Computing

Hardware and commercial flexibility issues slow down IoT adoption


The internet of things (IoT) is rapidly showing its mettle in real-world applications, especially in industries such as manufacturing, but research has highlighted persistent challenges around IoT hardware design, security and service availability, with more than 97% of respondents reporting that IoT projects had been less than 50% successful.

Undertaken in association with Kaleido Intelligence, the survey from IoT connectivity solutions provider Eseye took the view of more than 750 IoT professionals. The resulting report examines the crucial factors for IoT connectivity firms to deliver, uncovering the main connectivity pain points for those currently deploying IoT and those looking into it for the future.

One of the key findings was that 84% of firms viewed hardware design as the number one barrier to deploying IoT. In addition, 56% of those that had adopted cellular IoT said maintaining commercial relationships with multiple providers was too complex.

The research also found that just over half (51%) of those deploying IoT claimed connectivity performance and quality of service across international markets was not good enough, while just under half reported that robust multi-region cellular coverage was lacking and 46% stated that permanent roaming restrictions remained a key concern.

Just over two-fifths of respondents said the ability to customise with preferential operator contracts in scenarios such as bring your own contract (BYOC) was also lacking in the IoT connectivity ecosystem.

Eseye found that when it came to selecting IoT connectivity providers, the most important criteria cited in the survey were vertical-specific expertise and the facility to offer simplified security policy implementation. The study also found that emerging technologies such as private 5G/Long-Term Evolution (LTE) were now being seriously considered for both current and future implementations.

Survey respondents said the top two desired capabilities from an IoT connectivity partner were around the provider having an extensive set of mobile network operator (MNO) partners (66%) and being able to offer hardware and connectivity bundles (49%).

The survey also found that mitigating permanent roaming issues was high up the agenda, to combat the risks associated with permanent roaming. Although a high percentage of respondents were using eSIMs, many cited challenges with eSIM providers. Respondents said that reporting and tools to manage over-the-air (OTA) campaigns were lacking. They also noted that the eSIM still required integration with multiple MNOs to obtain visibility and control, and that some MNOs and IoT service providers only supported consumer eSIM profiles, not IoT/M2M grade.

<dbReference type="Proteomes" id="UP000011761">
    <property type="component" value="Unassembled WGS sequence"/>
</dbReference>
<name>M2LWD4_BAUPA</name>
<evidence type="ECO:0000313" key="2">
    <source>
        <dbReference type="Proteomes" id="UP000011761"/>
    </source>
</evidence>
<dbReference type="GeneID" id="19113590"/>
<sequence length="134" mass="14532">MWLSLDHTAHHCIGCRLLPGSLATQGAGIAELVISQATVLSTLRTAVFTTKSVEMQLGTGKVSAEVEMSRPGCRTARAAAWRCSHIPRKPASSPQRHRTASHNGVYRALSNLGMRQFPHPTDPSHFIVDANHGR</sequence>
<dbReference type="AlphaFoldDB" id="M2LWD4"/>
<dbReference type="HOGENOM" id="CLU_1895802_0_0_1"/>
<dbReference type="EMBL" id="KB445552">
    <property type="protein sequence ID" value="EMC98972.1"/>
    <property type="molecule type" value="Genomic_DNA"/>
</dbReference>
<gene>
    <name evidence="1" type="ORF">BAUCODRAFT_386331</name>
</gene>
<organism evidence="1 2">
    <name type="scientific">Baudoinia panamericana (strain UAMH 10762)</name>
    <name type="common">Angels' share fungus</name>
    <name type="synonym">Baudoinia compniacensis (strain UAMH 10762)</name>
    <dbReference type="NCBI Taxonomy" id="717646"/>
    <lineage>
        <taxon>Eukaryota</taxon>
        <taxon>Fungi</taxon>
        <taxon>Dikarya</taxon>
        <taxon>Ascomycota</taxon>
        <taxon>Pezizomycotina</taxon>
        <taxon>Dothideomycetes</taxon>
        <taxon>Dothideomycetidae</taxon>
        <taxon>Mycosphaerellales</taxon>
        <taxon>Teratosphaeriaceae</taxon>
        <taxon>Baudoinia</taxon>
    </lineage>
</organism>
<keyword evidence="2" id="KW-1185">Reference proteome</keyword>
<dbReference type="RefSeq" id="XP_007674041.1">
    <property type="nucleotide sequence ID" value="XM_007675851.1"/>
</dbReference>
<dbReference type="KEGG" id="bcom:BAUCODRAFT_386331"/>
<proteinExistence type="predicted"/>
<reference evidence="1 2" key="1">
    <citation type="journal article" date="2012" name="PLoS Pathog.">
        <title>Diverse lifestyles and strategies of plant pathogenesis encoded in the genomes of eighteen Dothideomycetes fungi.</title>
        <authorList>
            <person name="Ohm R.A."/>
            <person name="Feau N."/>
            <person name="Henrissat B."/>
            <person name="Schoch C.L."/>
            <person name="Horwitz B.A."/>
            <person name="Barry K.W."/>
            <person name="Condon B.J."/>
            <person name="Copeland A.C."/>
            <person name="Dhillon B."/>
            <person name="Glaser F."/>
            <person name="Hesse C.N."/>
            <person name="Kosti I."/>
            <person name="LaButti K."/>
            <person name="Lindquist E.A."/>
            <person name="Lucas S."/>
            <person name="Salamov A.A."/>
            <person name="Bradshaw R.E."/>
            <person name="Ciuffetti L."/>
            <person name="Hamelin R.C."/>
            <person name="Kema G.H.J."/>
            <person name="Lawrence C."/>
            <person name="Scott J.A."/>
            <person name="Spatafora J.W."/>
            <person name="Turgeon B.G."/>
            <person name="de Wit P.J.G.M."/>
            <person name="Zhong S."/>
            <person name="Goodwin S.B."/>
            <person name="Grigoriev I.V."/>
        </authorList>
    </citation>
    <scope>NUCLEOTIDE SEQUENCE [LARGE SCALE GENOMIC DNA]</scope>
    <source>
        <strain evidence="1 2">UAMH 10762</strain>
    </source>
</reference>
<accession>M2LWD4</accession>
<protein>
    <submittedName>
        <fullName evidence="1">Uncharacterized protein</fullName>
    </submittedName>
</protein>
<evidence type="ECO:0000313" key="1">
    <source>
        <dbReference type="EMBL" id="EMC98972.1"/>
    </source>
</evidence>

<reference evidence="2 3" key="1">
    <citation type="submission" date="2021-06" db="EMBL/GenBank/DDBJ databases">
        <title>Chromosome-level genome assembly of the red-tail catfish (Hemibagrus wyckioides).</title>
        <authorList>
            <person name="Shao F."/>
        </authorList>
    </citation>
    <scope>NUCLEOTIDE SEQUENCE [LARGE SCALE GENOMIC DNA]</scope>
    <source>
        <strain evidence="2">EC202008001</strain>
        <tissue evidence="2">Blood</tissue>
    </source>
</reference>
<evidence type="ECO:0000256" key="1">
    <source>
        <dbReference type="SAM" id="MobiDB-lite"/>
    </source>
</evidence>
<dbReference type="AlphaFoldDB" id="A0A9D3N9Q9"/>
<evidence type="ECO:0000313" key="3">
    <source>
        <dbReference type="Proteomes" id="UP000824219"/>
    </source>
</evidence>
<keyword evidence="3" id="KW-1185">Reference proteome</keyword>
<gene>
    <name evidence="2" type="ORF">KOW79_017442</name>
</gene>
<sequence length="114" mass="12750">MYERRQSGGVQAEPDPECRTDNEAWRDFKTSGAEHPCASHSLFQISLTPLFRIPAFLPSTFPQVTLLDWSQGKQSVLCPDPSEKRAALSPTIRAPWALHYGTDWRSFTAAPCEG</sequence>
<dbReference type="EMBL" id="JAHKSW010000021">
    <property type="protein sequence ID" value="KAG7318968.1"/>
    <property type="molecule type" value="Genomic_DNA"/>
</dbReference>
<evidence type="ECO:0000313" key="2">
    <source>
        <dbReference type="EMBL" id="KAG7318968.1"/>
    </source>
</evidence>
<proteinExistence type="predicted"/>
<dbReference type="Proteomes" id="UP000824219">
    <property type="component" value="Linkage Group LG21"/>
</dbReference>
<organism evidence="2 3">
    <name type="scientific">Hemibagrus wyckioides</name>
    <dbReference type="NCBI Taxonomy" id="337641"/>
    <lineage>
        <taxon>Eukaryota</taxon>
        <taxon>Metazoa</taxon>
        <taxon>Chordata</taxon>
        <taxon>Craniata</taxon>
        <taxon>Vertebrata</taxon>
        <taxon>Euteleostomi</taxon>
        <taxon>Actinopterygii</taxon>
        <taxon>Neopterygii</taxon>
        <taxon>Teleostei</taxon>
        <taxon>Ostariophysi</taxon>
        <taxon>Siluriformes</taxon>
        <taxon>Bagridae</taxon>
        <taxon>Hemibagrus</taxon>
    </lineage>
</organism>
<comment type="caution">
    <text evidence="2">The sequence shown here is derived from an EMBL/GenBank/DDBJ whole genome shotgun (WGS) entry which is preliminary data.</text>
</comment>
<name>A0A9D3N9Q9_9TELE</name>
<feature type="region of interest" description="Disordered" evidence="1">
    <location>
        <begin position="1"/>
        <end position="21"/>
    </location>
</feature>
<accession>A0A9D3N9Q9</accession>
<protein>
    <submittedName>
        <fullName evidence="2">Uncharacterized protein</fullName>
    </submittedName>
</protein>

“Historically, IoT has been viewed as too complex due to hardware, connectivity and security challenges; this survey shows that these challenges persist today. Frankly, customers deserve greater certainty and lower risk when they undertake IoT deployments. They need to be confident that their IoT project will deliver the expected outcomes and consistent quality of service internationally,” commented Eseye CEO Nick Earle.

“Customers deserve greater certainty and lower risk when they undertake IoT deployments. They need to be confident that their IoT project will deliver the expected outcomes and consistent quality of service internationally”
Nick Earle, Eseye

“To deliver the desired levels of confidence and return on investment from their IoT projects, businesses need to partner with industry specialists that can offer a centralised managed service for their IoT deployment, providing a holistic view of all hardware, connectivity and partnership management requirements in one place,” he said.

Kaleido Intelligence research lead Steffen Sorrell added: “Connectivity is key for IoT to deliver value, but with multiple contracts, combined with roaming restrictions, it is difficult for organisations to easily control their environment. This is where that commercial flexibility is really needed.

“Likewise, hardware device design and deployment issues are common, and this is where specialist help is critical – especially for new projects – to handhold the customer from initial design through to full deployment. While eSIM has been touted as the answer to many of these issues, it is not the panacea, as many of our respondents reported problems.”



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